• Transdermal hyoscine induced unilateral mydriasis.

      Hannon, Breffni; Jennings, Valerie; Twomey, Marie; O'Reilly, Maeve; Palliative Medicine Department, Our Lady's Children's Hospital, Dublin, Ireland. breffnilhannon@yahoo.co.uk (2012-03-20)
      The authors present a case of unilateral mydriasis in a teenager prescribed transdermal hyoscine hydrobromide (scopolamine) for chemotherapy induced nausea and vomiting. The authors discuss the ocular side-effects associated with this particular drug and delivery system and the potential use of transdermal hyoscine as an antiemetic agent in this group.
    • Challenges in the Management of Pediatric Central Venous Access Devices in the Community.

      Wallace, Elaine; Twomey, Marie; O'Reilly, Maeve; Department of Palliative Medicine, Our Lady's Hospital for Sick Children , Crumlin, Dublin , Ireland. (2012-05-25)
      Central venous access devices (CVADs) play an essential role in the care of critically ill children. Significant challenges exist for teams in managing CVADs particularly in a community setting. The authors aimed to assess the experience of general practitioners (GPs) caring for children with CVADs. From 200 CVADs inserted in a pediatric hospital in 2009, 50 patients were randomly selected and 44 GPs were forwarded a questionnaire. Twenty (46%) GPs responded. The main reasons (n = 22) for using CVADs were medication administration (n = 11), nutrition (n = 6), and blood sampling (n = 5). Thirteen (65%) GPs had no education in CVAD management and 14 (70%) were unaware of existing guidelines. Those identified by GPs as having primary responsibility for care of CVADs in the community included hospital/pediatric teams (n = 9), parents (n = 3), GPs (n = 2), public health nurses (n = 1), and palliative care ("home care") teams (n = 1). The main challenges (n = 15) identified by GPs were lack of education (n = 4), line management difficulties (n = 3), infection risk (n = 3), infrequent exposure to CVADs (n = 3), and poor communication (n = 1). GPs felt that these challenges could be addressed through: education (n = 8), increased manpower and community support (n = 1), and improved communication (n = 1). This study highlights the inconsistency and challenges for GPs surrounding CVAD use in children. Further education and support is necessary to assist GPs in their use particularly when providing end-of-life care for children in the community.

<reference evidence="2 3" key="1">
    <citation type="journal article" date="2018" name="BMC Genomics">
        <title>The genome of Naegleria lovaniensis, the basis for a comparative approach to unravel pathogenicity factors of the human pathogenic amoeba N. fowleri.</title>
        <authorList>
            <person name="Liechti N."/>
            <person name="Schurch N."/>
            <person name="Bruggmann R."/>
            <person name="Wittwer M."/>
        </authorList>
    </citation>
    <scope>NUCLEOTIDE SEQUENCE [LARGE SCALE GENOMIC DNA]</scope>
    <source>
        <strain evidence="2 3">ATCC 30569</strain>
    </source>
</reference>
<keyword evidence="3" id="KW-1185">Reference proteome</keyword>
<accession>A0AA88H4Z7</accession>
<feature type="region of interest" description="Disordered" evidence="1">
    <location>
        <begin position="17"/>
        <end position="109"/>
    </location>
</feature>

• A European survey relating to cancer therapy and neutropenic infections: Nurse and patient viewpoints.

      Leonard, Kay; Saint Luke's Radiation Oncology Centre, St James's Hospital, St James's Street, Dublin 8, Ireland. (2011-09-25)
      PURPOSE: Severe neutropenia and febrile neutropenia (FN) are the major causes of morbidity, treatment interruptions and dose reductions in patients undergoing chemotherapy. The European Oncology Nursing Society (EONS) conducted an European survey to evaluate nurse perspectives on prevention of infection and FN in this setting, and how much they educate their patients about this. A separate survey explored these issues in patients receiving chemotherapy. METHODS: 217 nurse participants were identified by EONS from the membership database and 473 cancer patients who were receiving/had received chemotherapy were identified through patient advocacy groups. Questionnaires were completed anonymously online for both surveys. RESULTS: More than 90% of the nurses agreed that preventing infections including FN is extremely/very important for a successful chemotherapy outcome and said that they, or other health professionals in their practice, advised patients about these issues. Most (90%) indicated that they favoured giving treatment to protect against FN and infections in chemotherapy patients at risk, rather than treating infection after it develops, but 82% expressed concern over patient concordance with measures employed. A substantial proportion of patients reported emergency room visits, hospitalization and/or chemotherapy delays or changes as a result of neutropenia, infection or FN. However, only 44% said that their infection risk was discussed with them before starting chemotherapy. CONCLUSIONS: Our findings indicate that nurses recognise the importance of reducing the risk of infection and FN in patients undergoing chemotherapy, as well as the need to educate patients. However, results of the patient survey suggest a need for better patient education.